Picture of the cover of The Life-Changing Magic of Tidying Up by Marie Kondo

So for the last, I dunno, three years? I have been waging a war on clutter, and while I have won some victories the war is far from over. Somewhat hilariously, The Life-Changing Magic of Tidying Up by Marie Kondo has been sitting in my pile of books to read for a similar length of time. Anyway, it finally floated to the top of the pile. When I was halfway through, twitter started twooting all things Kondo. At first I thought it was just a bit of frequency bias, but it became louder and louder until I eventually learned that Marie has just launched a Netflix series as well.

Life-Changing Magic of Tidying Up is a decent read that I found helpful, Marie’s approach to minimalist living, the ‘KonMari method’, is relatively simple. It’s all about throwing away redundant objects:

  1. Work through categories, starting with the least sentimental:
    • Clothes
      • Tops
      • Bottoms
      • Clothes that should be hung
      • Socks
      • Underwear
      • Handbags
      • Extra Items
      • Clothes for specific events
      • Shoes
    • Books
      • General
      • Practical
      • Visual
      • Magazines
    • Papers
    • Miscellaneous items (Komono).
      • CDs, DVDs
      • Skincare products
      • Make-up
      • Valuables
      • Electrical equipment
      • Household equipment
      • Household supplies
      • Kitchen goods
    • Sentimental items
  2. Gather every item in the house belonging to a certain category and dump them in a central place. Like the living room floor or dining table or whatever.
  3. Go through each item one by one, picking it up and ask yourself ‘Does this spark joy?’. This might sound a little ambiguous but I guess it’s really just a loose metric for curating the objects in your life. I’m not sure how else you would qualify the items that are the most important to you and your value systems.
  4. Anything that doesn’t pass the spark joy test gets thrown away, while everything else gets methodically packed away. Folded and ordered. But never stacked. Apparently shoe boxes are the bees knees for storing things vertically without stacking.

The most value I got from Marie’s book though? A whole host of reasoning that tackles excuses for keeping clutter. Quotes like:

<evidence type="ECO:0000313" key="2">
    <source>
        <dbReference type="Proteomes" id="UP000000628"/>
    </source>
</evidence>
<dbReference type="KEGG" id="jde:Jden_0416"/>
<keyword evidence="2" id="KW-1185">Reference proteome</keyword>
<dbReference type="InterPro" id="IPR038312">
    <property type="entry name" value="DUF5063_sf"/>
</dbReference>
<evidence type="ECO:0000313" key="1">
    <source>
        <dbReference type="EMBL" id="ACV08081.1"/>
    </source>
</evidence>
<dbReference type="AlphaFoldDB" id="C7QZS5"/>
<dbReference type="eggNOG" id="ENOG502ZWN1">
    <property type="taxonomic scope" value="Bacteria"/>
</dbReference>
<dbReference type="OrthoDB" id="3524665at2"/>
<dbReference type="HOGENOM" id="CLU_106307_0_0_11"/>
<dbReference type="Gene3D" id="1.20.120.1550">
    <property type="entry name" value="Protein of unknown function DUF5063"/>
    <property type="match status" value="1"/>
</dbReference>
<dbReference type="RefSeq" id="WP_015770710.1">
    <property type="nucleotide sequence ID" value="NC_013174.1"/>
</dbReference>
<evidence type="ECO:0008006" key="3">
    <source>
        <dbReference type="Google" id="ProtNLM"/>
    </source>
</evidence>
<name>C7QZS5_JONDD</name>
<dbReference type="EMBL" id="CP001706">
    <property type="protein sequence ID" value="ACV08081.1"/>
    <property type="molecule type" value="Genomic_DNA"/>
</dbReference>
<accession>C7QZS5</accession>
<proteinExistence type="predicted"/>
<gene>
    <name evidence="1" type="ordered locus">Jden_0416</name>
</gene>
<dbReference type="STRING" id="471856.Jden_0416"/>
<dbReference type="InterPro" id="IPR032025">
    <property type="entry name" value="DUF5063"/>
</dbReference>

The most common reason for not discarding a book is “I might read it again.” Take a moment to count the number of favorite books that you have actually read more than once. How many are there?

Yup, I’m very guilty of that one. But I also see value in maintaining a modest library of books. There are many books that I have kept not for me to read again, but for my daughter to read… Something that has started to happen fairly frequently. Plus she is at an age where she does love to read and reread her favourites.

I totally agreed with Marie on her thoughts about study materials:

People often insist, “I want to restudy these materials sometime,” but most never do so. Moreover, the majority of them usually have materials for multiple seminars on the same or similar subjects. Why? Because what they learned at the seminars did not stick.

That’s the big reason why I set out to write about thirty articles a year. It’s all about reinforcing ideas that I’m trying to learn about. Plus I end up with a nice handy digital reference that is easy to search.

Out of the whole book, the quote that I found the most helpful? It is this one that captures Marie’s thoughts on gifts:

The true purpose of a present is to be received. Presents are not “things” but a means for conveying someone’s feelings. When viewed from this perspective, you don’t need to feel guilty for parting with a gift. Just think of the joy it gave you when you first received it.

I give the The Life-Changing Magic of Tidying Up by Marie Kondo four out of five stars.

4 stars out of 5.